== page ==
Antibodies having single specificity produced from a single clone of B cell are referred as Mono clonal antibodies (MAbs).  In 1975, Georges Köhler and Cesar Milstein devised a method for preparing monoclonal antibody, which quickly became one of immunology’s key technologies.  The significance of the work by Köhler and Milstein was acknowledged when each was awarded a Nobel Prize.




            Group of antibodies having different specificity produced from different clone of B cell is referred as polyclonal antibodies.  Antigens with multi-epitopes injected into mice.  After an incubation period serum is isolated from mice.  It will contain antibodies against different epitopes and they are also produced from different clone of cells.  Serums with antibodies are known as antiserum which is produced against an injected antigen like antitoxin which is nothing but antibody produced against toxins.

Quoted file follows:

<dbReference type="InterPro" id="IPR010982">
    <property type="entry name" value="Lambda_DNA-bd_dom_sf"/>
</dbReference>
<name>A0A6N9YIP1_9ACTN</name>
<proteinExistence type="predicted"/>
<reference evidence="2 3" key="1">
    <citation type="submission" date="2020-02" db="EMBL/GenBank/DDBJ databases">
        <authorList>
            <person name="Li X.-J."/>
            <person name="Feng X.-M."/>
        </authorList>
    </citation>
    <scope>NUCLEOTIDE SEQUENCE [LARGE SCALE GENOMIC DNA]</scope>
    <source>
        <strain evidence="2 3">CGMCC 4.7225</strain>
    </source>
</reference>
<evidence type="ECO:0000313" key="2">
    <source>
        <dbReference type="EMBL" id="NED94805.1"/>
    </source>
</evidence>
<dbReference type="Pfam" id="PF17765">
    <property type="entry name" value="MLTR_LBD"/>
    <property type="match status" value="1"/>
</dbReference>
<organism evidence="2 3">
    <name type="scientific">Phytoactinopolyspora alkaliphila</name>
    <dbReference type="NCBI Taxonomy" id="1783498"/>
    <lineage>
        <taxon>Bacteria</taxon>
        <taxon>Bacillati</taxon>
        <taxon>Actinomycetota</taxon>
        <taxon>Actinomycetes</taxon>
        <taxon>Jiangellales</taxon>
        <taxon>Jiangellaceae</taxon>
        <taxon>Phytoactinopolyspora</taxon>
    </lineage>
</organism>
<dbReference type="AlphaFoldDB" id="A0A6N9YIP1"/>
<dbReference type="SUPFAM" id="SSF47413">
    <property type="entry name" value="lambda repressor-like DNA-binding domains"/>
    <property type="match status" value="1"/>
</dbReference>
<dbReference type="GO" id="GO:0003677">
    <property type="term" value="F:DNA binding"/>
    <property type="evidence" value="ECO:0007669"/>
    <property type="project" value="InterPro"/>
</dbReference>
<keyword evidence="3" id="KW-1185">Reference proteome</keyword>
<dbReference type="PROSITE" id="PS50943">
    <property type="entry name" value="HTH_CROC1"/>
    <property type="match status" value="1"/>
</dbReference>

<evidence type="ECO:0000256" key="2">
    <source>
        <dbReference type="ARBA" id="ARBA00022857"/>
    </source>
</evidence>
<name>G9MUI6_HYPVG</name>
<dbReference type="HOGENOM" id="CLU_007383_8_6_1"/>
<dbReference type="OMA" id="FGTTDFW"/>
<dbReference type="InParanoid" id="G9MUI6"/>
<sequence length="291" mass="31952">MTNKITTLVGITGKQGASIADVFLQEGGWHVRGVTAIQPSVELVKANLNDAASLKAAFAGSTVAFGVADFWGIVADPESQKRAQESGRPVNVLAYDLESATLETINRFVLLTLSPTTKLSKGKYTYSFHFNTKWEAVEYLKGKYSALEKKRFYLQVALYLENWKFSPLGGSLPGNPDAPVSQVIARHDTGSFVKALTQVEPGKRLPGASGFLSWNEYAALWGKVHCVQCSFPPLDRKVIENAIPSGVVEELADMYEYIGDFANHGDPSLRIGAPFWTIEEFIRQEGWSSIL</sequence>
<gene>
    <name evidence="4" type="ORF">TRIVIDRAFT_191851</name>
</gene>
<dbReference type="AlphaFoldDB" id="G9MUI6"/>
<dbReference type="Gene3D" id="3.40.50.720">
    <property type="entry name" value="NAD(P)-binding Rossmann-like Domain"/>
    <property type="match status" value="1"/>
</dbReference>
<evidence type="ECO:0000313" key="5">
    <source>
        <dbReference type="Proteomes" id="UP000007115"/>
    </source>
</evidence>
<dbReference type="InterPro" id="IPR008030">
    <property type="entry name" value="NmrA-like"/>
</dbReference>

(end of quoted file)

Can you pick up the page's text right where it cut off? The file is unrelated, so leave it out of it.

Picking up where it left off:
Antigens with multivalent epitope injected into mice.  After incubation period B cells are isolated.  They are hybridized with myeloma cells with the help of fusogens different types of B cells are separated.  Antibodies from each type act as mono clonal antibodies. 



            Monoclonal antibodies are produced mainly by hybridoma technology.




            It refers to the production of hybridoma cells by a technology.  In this technology, cells of interest hybridized with cancer cells.  The aim of this technology is to provide immortality to the cells of interest.